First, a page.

|In the photo: Space for the Christmas service on Samui is located right beneath the walls of the temple under construction.|
It is expected that for the feast of the Holy Dormition in 2013 the construction of a temple on Koh Samui will be completed, which will allow, upon consecration of the temple, the full liturgical life.
Due to the special care of the Hierarchy for the development of Orthodoxy in the South-East Asia for the first time this year, it became possible to send to Cambodia not only lay missionaries, but a clergyman.
In the Orthodox chapel of the Holy Great Martyr George, located at the Bulgarian Embassy, always kindly provided for the needs of the Russian community, Sunday services began, which coincided this year with Christmas Eve. Priest Roman Bychkov served All-Night Vigil on Saturday evening and Sunday Divine Liturgy. Fr. Roman was ordained for ministry in Thailand in December 2012. He was helped by Xenia Bychkova, and Ilya Molev, lecturer at the School of the Orthodox Missionary Department (Moscow), arriving especially for holidays from Moscow to assist in the organization of services in Cambodia. On Christmas eve night Fr. Roman Bychkov served festive Vigil.
During the services, according to the canons of the Church as the chapel belongs to the Bulgarian Orthodox Church, following the commemoration of the Patriarch of Russian Orthodox Church Kirill, Fr. Roman remembered His Eminence Kirill, Metropolitan of Varna and Veliki, the governor-chairman of the Holy Synod of the Bulgarian Orthodox Church. Fr. Roman Bychkov also gave a Christmas gift and heartfelt congratulations to the charge d’affaires of Bulgaria Mr. Svilen Popov on behalf of the Representative of Russian Orthodox Church in Thailand archimandrate Oleg (Cherepanin). In view of the special conditions of the religious situation in the Kingdom of Cambodia, at the vigil of the Orthodox Church of Phnom Penh also prayed Ethiopian citizens living in Cambodia.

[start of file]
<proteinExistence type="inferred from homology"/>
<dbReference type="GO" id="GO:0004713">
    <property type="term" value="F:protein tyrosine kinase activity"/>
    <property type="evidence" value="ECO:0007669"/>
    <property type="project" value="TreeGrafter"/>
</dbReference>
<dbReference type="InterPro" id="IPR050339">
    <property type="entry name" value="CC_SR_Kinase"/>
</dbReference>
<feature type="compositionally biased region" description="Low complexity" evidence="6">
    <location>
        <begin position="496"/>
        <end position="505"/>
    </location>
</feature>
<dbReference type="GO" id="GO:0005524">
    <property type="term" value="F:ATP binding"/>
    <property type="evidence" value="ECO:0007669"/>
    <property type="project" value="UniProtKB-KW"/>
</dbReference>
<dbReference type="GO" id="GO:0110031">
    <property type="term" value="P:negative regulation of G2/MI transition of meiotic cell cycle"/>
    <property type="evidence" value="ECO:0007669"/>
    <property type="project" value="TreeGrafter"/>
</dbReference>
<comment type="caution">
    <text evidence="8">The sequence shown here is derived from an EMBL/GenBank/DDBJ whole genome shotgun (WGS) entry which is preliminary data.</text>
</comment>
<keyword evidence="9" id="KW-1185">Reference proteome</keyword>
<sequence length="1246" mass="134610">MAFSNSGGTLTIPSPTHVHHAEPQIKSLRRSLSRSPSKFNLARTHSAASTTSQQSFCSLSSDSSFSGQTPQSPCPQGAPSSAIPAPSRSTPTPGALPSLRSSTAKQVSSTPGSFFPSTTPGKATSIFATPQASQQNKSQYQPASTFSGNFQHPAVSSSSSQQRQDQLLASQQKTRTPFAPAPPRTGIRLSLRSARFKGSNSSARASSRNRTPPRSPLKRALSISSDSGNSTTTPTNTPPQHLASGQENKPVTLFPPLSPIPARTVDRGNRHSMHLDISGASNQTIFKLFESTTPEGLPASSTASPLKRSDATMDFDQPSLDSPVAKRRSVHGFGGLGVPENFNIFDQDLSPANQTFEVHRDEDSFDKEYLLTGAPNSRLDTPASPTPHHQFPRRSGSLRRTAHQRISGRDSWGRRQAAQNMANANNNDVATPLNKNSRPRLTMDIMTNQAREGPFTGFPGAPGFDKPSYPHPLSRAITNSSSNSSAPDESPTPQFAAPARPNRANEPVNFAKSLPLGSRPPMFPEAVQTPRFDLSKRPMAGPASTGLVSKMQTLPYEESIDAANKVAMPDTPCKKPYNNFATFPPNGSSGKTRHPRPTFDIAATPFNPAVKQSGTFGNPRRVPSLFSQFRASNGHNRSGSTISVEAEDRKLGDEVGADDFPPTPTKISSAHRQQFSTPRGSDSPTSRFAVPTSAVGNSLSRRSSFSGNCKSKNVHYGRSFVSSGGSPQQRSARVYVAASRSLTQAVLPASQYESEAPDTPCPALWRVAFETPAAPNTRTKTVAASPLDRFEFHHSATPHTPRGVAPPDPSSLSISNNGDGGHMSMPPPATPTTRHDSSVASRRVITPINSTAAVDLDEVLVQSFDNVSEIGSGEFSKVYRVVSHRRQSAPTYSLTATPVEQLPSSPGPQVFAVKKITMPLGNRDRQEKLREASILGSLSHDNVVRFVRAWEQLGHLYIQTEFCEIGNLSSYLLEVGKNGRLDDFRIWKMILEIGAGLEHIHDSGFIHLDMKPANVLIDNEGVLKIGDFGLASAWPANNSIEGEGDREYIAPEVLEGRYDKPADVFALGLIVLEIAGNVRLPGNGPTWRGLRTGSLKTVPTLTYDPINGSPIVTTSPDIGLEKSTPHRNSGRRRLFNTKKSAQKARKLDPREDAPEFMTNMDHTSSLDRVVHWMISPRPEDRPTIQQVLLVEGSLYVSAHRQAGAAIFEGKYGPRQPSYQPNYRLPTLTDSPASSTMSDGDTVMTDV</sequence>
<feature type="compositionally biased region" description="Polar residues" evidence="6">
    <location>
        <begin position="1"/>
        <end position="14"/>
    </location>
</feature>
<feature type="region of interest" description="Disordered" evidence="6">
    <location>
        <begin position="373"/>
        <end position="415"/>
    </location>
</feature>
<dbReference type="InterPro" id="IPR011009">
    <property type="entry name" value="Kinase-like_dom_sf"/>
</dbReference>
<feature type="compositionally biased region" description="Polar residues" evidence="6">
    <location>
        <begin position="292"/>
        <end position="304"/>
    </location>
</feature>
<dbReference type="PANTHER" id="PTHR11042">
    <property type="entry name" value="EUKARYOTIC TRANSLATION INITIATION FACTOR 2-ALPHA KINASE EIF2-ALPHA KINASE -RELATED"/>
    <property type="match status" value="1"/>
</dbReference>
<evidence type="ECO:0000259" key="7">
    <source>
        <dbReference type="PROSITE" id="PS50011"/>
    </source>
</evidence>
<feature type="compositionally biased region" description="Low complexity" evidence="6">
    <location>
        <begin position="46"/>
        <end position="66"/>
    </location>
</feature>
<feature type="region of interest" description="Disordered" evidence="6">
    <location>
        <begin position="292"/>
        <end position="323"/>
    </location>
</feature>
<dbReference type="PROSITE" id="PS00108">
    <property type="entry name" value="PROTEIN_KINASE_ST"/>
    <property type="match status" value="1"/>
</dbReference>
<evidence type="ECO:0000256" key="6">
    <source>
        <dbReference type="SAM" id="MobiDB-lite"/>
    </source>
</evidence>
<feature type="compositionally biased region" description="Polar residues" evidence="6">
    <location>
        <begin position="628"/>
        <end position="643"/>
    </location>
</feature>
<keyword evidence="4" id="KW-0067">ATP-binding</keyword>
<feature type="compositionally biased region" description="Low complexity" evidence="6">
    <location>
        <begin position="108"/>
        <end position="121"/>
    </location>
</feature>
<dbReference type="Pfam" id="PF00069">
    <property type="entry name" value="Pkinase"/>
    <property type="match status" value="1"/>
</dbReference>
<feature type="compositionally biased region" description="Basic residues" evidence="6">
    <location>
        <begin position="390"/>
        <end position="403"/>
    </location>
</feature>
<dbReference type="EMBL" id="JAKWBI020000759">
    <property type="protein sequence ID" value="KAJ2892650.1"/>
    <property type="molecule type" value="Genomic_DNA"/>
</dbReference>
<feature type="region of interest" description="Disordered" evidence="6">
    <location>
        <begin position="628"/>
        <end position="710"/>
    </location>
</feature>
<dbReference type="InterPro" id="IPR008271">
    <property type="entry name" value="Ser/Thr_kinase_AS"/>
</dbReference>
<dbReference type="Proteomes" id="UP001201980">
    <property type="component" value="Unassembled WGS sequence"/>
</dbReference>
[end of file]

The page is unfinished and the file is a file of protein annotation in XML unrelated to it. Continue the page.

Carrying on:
Priest Roman Bychkov served Christmas Divine Liturgy the morning of January 7 at the parish of the Holy Great Martyr and Healer Panteleimon in Sihanoukville. Afterwards baby Samuel received the Holy Sacrament of Baptism.
|In the photo: Priest Roman Bychkov served a festive Divine Liturgy in the parish of the Great Martyr and Healer Panteleimon in Sihanoukville (Cambodia).|
Preparing parishioners to worship, confess and receive Holy Communion was Ilya Molev, a lecturer at the School of the Orthodox Missionary at Synodal Missionary Department (Moscow). Church staff and members of the parish council visited the Russians jailed in Sihanoukville, consoling them for Christmas.
The Representative of the Russian Orthodox Church in Thailand archimandrite Oleg (Cherepanin) praised the organization and conduct of the Christmas holidays in the parishes of the Orthodox Church in Thailand this year. He expressed his sincere gratitude to the Foundation Committee of the Orthodox Church in Thailand and the parish councils, as well as all those who labored for the holidays. Archimandrite Oleg asked clergy serving in Thailand to plan the organization of festive Christmas services in the next year in the People’s Democratic Republic of Laos.
By the Grace of God the Orthodox Metropolitanate of Hong Kong and South East Asia established a new Orthodox Community in Davao, Philippines. The Orthodox Community of Saint Isidore of Chios in San Guillermo,Davao.
On Monday, December 17,2012, Metropolitan Nektarios of Hong Kong visited San Guillermo and chrismated 71 catechumens. Among them were some catechumens from Lake Cebu and Kisulan. The Service of Chrismation was held at the new Church of Saint Isidore of Chios, which is being build by the members of the newly created Orthodox Community.
On Tuesday, December 18, Metropolitan Nektarios traveled to Manila where he visited the Annunciation Orthodox Cathedral and had several working meetings.
Source: Orthodox Metropolitanate of Hong Kong and South East Asia